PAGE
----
1887
Volume 14 Number 4
  • ISSN: 1569-4445
  • E-ISSN: 1873-0604

Abstract

ABSTRACT

A wide variety of remote sensing and ground‐based (proximal sensing) methods have been developed to describe soil physical properties and their lateral variations. Remote sensing enables the estimation of soil properties over large areas, but the information is often limited to the soil surface. Ground‐based methods enable the derivation of soil properties for the whole soil column thickness, although these methods cannot be conducted over large areas. The aim of the present study is to contribute to the assessment of the efficacy of airborne thermal prospection over bare soils in soil mapping. This study focuses on a comparison between this technique, which can investigate over the whole soil column thickness after a sufficiently long transient heat exchange period, and pedo‐logical and electrical resistivity data that were recorded for three different depths of investigation.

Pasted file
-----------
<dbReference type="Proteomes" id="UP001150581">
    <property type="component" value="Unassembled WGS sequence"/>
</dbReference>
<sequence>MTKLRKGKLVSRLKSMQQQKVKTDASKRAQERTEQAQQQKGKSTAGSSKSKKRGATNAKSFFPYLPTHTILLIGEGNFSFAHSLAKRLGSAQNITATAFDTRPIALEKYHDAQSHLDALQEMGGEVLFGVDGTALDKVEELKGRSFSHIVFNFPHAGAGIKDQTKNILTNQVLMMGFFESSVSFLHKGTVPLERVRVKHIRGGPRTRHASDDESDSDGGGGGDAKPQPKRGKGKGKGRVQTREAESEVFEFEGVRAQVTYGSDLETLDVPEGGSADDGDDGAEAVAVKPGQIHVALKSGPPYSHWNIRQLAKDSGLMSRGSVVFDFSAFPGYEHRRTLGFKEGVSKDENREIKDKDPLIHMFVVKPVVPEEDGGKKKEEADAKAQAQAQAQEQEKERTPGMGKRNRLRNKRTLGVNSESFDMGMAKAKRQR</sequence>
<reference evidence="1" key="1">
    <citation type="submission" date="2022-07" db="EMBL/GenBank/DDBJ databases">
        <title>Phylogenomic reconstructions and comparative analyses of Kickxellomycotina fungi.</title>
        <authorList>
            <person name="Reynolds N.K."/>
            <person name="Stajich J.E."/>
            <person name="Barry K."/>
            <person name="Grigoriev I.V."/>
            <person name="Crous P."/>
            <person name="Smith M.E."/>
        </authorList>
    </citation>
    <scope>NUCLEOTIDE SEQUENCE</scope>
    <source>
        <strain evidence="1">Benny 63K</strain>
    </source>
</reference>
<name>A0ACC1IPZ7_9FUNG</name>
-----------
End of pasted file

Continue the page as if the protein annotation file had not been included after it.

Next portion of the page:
The study area is located in the Beauce region, where the soils (haplic Calcisol or calcaric Cambisol) consist of a loamy–clay layer that is 0.3 m–1.4 m thick and overlies Tertiary Beauce limestone. Thermal measurements were recorded by ARIES radiometer in December, after six days of heat loss from the ground. The investigation depth could thus be considered to be larger than the thickness of the ploughed layer. Comparisons using statistical analyses between the thermal measurements, electrical resistivity, and pedological data demonstrated that: (i) the spatial organization of the thermal inertia map is similar to the spatial organization of the 0‐m to 1.7‐m resistivity map; and (ii) the thermal apparent inertia values are significantly different between the haplic Calcisols and the calcaric Cambisols and can thus be mapped with a high spatial resolution over large areas. The applicability of thermal prospecting in soil mapping opens up many possibilities considering the present advances in light‐infrared radiometers. Beside agronomical concerns, this methodology will also facilitate progress in engineering applications, including the cross‐estimation of electrical and thermal properties.

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